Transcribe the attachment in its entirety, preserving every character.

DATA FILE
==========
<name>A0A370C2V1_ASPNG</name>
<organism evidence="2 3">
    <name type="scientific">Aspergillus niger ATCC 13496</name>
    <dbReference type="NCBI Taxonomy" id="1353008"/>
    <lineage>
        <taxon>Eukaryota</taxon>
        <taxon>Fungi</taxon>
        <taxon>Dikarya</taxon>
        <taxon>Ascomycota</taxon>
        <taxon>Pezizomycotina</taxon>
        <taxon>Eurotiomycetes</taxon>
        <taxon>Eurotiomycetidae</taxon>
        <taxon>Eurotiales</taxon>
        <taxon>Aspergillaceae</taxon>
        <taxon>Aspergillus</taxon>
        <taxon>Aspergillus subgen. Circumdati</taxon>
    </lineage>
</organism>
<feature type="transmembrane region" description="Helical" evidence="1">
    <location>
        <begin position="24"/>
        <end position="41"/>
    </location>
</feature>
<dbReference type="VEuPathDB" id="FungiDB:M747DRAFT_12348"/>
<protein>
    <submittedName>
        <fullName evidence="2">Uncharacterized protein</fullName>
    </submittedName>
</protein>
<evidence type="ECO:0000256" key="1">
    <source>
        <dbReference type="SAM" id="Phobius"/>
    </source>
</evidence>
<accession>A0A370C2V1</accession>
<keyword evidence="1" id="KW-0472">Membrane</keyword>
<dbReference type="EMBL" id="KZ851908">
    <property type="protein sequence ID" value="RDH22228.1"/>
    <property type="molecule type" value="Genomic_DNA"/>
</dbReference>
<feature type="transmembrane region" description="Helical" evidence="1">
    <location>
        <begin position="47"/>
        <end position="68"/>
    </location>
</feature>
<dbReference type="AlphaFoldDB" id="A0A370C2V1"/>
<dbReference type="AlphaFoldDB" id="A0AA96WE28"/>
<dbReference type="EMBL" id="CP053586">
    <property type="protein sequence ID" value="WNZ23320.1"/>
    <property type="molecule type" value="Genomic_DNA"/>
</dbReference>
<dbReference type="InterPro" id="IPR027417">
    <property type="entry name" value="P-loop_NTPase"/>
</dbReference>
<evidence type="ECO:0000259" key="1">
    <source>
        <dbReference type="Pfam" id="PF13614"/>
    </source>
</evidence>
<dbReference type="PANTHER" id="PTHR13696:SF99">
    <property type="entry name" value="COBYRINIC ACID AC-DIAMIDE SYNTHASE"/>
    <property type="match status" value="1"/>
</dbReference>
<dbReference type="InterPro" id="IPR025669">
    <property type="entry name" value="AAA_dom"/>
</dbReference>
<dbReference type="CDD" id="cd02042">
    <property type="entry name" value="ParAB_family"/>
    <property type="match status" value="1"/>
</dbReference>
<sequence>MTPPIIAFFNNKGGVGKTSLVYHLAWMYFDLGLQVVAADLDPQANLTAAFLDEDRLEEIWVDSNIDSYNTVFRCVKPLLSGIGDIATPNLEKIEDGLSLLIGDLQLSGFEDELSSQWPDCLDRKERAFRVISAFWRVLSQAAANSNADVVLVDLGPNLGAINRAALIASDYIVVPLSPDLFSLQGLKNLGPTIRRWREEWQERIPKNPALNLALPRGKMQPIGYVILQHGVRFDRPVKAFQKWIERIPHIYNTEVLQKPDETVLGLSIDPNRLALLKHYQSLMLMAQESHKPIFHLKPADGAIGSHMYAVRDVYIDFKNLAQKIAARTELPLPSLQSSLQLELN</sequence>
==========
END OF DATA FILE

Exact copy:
<name>A0A370C2V1_ASPNG</name>
<organism evidence="2 3">
    <name type="scientific">Aspergillus niger ATCC 13496</name>
    <dbReference type="NCBI Taxonomy" id="1353008"/>
    <lineage>
        <taxon>Eukaryota</taxon>
        <taxon>Fungi</taxon>
        <taxon>Dikarya</taxon>
        <taxon>Ascomycota</taxon>
        <taxon>Pezizomycotina</taxon>
        <taxon>Eurotiomycetes</taxon>
        <taxon>Eurotiomycetidae</taxon>
        <taxon>Eurotiales</taxon>
        <taxon>Aspergillaceae</taxon>
        <taxon>Aspergillus</taxon>
        <taxon>Aspergillus subgen. Circumdati</taxon>
    </lineage>
</organism>
<feature type="transmembrane region" description="Helical" evidence="1">
    <location>
        <begin position="24"/>
        <end position="41"/>
    </location>
</feature>
<dbReference type="VEuPathDB" id="FungiDB:M747DRAFT_12348"/>
<protein>
    <submittedName>
        <fullName evidence="2">Uncharacterized protein</fullName>
    </submittedName>
</protein>
<evidence type="ECO:0000256" key="1">
    <source>
        <dbReference type="SAM" id="Phobius"/>
    </source>
</evidence>
<accession>A0A370C2V1</accession>
<keyword evidence="1" id="KW-0472">Membrane</keyword>
<dbReference type="EMBL" id="KZ851908">
    <property type="protein sequence ID" value="RDH22228.1"/>
    <property type="molecule type" value="Genomic_DNA"/>
</dbReference>
<feature type="transmembrane region" description="Helical" evidence="1">
    <location>
        <begin position="47"/>
        <end position="68"/>
    </location>
</feature>
<dbReference type="AlphaFoldDB" id="A0A370C2V1"/>
<dbReference type="AlphaFoldDB" id="A0AA96WE28"/>
<dbReference type="EMBL" id="CP053586">
    <property type="protein sequence ID" value="WNZ23320.1"/>
    <property type="molecule type" value="Genomic_DNA"/>
</dbReference>
<dbReference type="InterPro" id="IPR027417">
    <property type="entry name" value="P-loop_NTPase"/>
</dbReference>
<evidence type="ECO:0000259" key="1">
    <source>
        <dbReference type="Pfam" id="PF13614"/>
    </source>
</evidence>
<dbReference type="PANTHER" id="PTHR13696:SF99">
    <property type="entry name" value="COBYRINIC ACID AC-DIAMIDE SYNTHASE"/>
    <property type="match status" value="1"/>
</dbReference>
<dbReference type="InterPro" id="IPR025669">
    <property type="entry name" value="AAA_dom"/>
</dbReference>
<dbReference type="CDD" id="cd02042">
    <property type="entry name" value="ParAB_family"/>
    <property type="match status" value="1"/>
</dbReference>
<sequence>MTPPIIAFFNNKGGVGKTSLVYHLAWMYFDLGLQVVAADLDPQANLTAAFLDEDRLEEIWVDSNIDSYNTVFRCVKPLLSGIGDIATPNLEKIEDGLSLLIGDLQLSGFEDELSSQWPDCLDRKERAFRVISAFWRVLSQAAANSNADVVLVDLGPNLGAINRAALIASDYIVVPLSPDLFSLQGLKNLGPTIRRWREEWQERIPKNPALNLALPRGKMQPIGYVILQHGVRFDRPVKAFQKWIERIPHIYNTEVLQKPDETVLGLSIDPNRLALLKHYQSLMLMAQESHKPIFHLKPADGAIGSHMYAVRDVYIDFKNLAQKIAARTELPLPSLQSSLQLELN</sequence>